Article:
Content continues after advertisement

Quiz: Understanding GI Testing

M. Katherine Tolbert, DVM, PhD, DACVIM (SAIM), Texas A&M University

Clinical Pathology

|August 2019|Peer Reviewed|Web-Exclusive

Sign in to Print/View PDF

Quiz: Understanding GI Testing

GI signs are a common presentation in dogs and cats. Increased availability of diagnostics can improve the quality of care for veterinary patients with GI disease but can also present a diagnostic challenge to veterinarians when choosing appropriate tests and interpreting results. This quiz will help address frequent misconceptions about some of the most commonly used GI diagnostic tests.

8  Questions
Multiple Choice Questions
Score 0/8

Quiz: Understanding GI Testing

Take this quiz by answering the following multiple choice questions.
1/8  Questions
Score
Score 0/8

A 2-year-old neutered male crossbreed dog (Figure 1) is presented for polyphagia, severe weight loss, and chronic diarrhea.

Clinician's Brief

The most sensitive and specific test for diagnosis of canine exocrine pancreatic insufficiency (EPI) measures which of the following?

Select one of the above choices and click submit.
Quiz: Understanding GI Testing
2/8  Questions
Score
Score 0/8

The owner of the dog in question 1 read online about potential causes of the dog’s GI signs and started the dog on fresh raw bovine pancreas approximately 5 days prior to presentation.

Before the dog is evaluated for exocrine pancreatic insufficiency (EPI), which of the following should be recommended?

Select one of the above choices and click submit.
Quiz: Understanding GI Testing
3/8  Questions
Score
Score 0/8

Portia, a 9-year-old spayed domestic shorthair cat, is presented for evaluation of chronic vomiting, weight loss, and anorexia. The patient is receiving a monthly preventive containing selamectin but no other medications. She defecated in her carrier on the way into  the clinic; the stool was dark and tarry.

A minimum database is performed. Abnormalities include moderate, nonregenerative anemia and hypoproteinemia. On abdominal ultrasonography, gastric ulceration is suspected. 

Prior to starting the cat on gastroprotectant drugs (eg, omeprazole, sucralfate), which of the following tests should be submitted? 

Select one of the above choices and click submit.
Quiz: Understanding GI Testing
4/8  Questions
Score
Score 0/8

Which of the following is false regarding the serum gastrin assay in dogs and cats?

Select one of the above choices and click submit.
Quiz: Understanding GI Testing
5/8  Questions
Score
Score 0/8

A 2-year-old neutered male Birman cat is presented for diarrhea of 3 months’ duration. The diarrhea is characterized by tenesmus, hematochezia, frequent defecation, and large-volume stools. The cat improves with metronidazole but the diarrhea recurs with drug cessation. 

The diarrhea is best characterized as which of the following?

Select one of the above choices and click submit.
Quiz: Understanding GI Testing
6/8  Questions
Score
Score 0/8

A Diff-Quik test is prepared from an air-dried wet mount sample of feces from the cat in question 5, which was collected with a fecal collection loop and diluted with saline (Figure 2).

Clinician's Brief

Based on cytologic examination, which of the following tests could be used to confirm the diagnosis?

Select one of the above choices and click submit.
Quiz: Understanding GI Testing
7/8  Questions
Score
Score 0/8

An 11-year-old spayed American cocker spaniel is presented with chronic, intermittent diarrhea of approximately 5 years’ duration. In the last 6 months, the dog has lost weight and exhibited an altered appetite that ranges from hyporexia to polyphagia. Over the last week, the dog has developed intermittent vomiting. Cranial abdominal pain is detected on physical examination. Abdominal ultrasonography reveals a heterogeneously echogenic pancreas and hyperechoic peripancreatic fat.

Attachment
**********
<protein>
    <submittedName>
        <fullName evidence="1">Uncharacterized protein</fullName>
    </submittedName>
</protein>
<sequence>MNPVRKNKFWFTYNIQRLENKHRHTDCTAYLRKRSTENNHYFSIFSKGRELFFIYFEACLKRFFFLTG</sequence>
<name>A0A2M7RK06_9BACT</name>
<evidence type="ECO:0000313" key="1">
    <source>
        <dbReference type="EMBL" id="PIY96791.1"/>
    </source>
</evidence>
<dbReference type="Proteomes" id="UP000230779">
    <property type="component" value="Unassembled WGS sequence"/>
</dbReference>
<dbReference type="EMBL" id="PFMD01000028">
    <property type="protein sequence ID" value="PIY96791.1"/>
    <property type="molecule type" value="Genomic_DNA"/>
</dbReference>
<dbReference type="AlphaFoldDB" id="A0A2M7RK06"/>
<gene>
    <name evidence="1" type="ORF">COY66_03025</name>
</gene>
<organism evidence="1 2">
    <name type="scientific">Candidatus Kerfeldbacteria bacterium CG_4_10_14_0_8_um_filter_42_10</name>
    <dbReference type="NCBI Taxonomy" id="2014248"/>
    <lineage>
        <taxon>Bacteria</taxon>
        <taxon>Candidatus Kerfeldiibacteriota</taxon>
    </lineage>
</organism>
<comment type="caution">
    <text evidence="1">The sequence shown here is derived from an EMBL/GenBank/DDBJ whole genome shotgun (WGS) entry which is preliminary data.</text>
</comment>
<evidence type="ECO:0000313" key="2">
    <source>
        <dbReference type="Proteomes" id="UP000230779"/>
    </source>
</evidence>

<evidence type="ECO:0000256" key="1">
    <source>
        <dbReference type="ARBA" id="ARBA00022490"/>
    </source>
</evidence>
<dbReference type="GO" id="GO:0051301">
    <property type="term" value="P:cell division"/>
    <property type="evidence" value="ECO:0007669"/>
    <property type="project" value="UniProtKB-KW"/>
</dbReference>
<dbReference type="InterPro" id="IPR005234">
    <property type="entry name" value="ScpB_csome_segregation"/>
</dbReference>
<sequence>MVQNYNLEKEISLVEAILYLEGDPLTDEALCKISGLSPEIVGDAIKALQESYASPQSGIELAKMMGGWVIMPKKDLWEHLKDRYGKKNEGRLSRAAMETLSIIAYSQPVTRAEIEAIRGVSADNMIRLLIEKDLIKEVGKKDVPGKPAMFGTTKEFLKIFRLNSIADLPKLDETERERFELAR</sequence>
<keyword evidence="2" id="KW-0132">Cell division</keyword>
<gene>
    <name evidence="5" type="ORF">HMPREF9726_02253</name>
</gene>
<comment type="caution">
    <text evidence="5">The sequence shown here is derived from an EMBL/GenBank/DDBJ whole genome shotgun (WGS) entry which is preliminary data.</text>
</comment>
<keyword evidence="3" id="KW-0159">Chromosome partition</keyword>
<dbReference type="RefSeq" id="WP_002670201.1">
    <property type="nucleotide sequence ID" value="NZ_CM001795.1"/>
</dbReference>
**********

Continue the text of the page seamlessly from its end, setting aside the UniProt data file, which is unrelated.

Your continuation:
Serum GI Panel Findings
  • Cobalamin (Vitamin B12): 300 ng/L (RR: 251-908 ng/L)
  • Folate (Vitamin B9): 11.3 μg/L (RR: 7.7-24.4 µg/L)
  • cTLI (trypsin-like immunoreactivity): 3.0 μg/L (RR: 5.7-45.2 µg/L)
  • cPLI (pancreatic lipase immunoreactivity): 523 μg/L (RR: ≤200 µg/L)

Which of the following tests could be used to determine whether the dog may benefit from cobalamin supplementation?

Select one of the above choices and click submit.
Quiz: Understanding GI Testing
8/8  Questions
Score
Score 0/8
Serum GI Panel Findings
  • Cobalamin (Vitamin B12): 300 ng/L (RR: 251-908 ng/L)
  • Folate (Vitamin B9): 11.3 μg/L (RR: 7.7-24.4 µg/L)
  • cTLI (trypsin-like immunoreactivity): 3.0 μg/L (RR: 5.7-45.2 µg/L)
  • cPLI (pancreatic lipase immunoreactivity): 523 μg/L (RR: ≤200 µg/L)

Which of the following is false regarding the GI panel?

Select one of the above choices and click submit.
Quiz: Understanding GI Testing
8/8  Questions
Multiple Choice Questions
Score 0/8

Quiz: Understanding GI Testing

Final score
0 of 8

References

For global readers, a calculator to convert laboratory values, dosages, and other measurements to SI units can be found here.

Material from Clinician's Brief may not be reproduced, distributed, or used in whole or in part without prior permission of Educational Concepts, LLC. For questions or inquiries please contact us.

Podcasts

Clinician's Brief:
The Podcast

Listen as host Beckie Mossor, RVT, talks with the authors of your favorite Clinician’s Brief articles. Dig deeper and explore the conversations behind the content here.
Clinician's Brief provides relevant diagnostic and treatment information for small animal practitioners. It has been ranked the #1 most essential publication by small animal veterinarians for 9 years.*

*2007-2017 PERQ and Essential Media Studies

© 2018 Educational Concepts, L.L.C. dba Brief Media ™ All Rights Reserved. Privacy Policy (Updated 05/08/2018) Terms of Use (Updated 05/08/2018)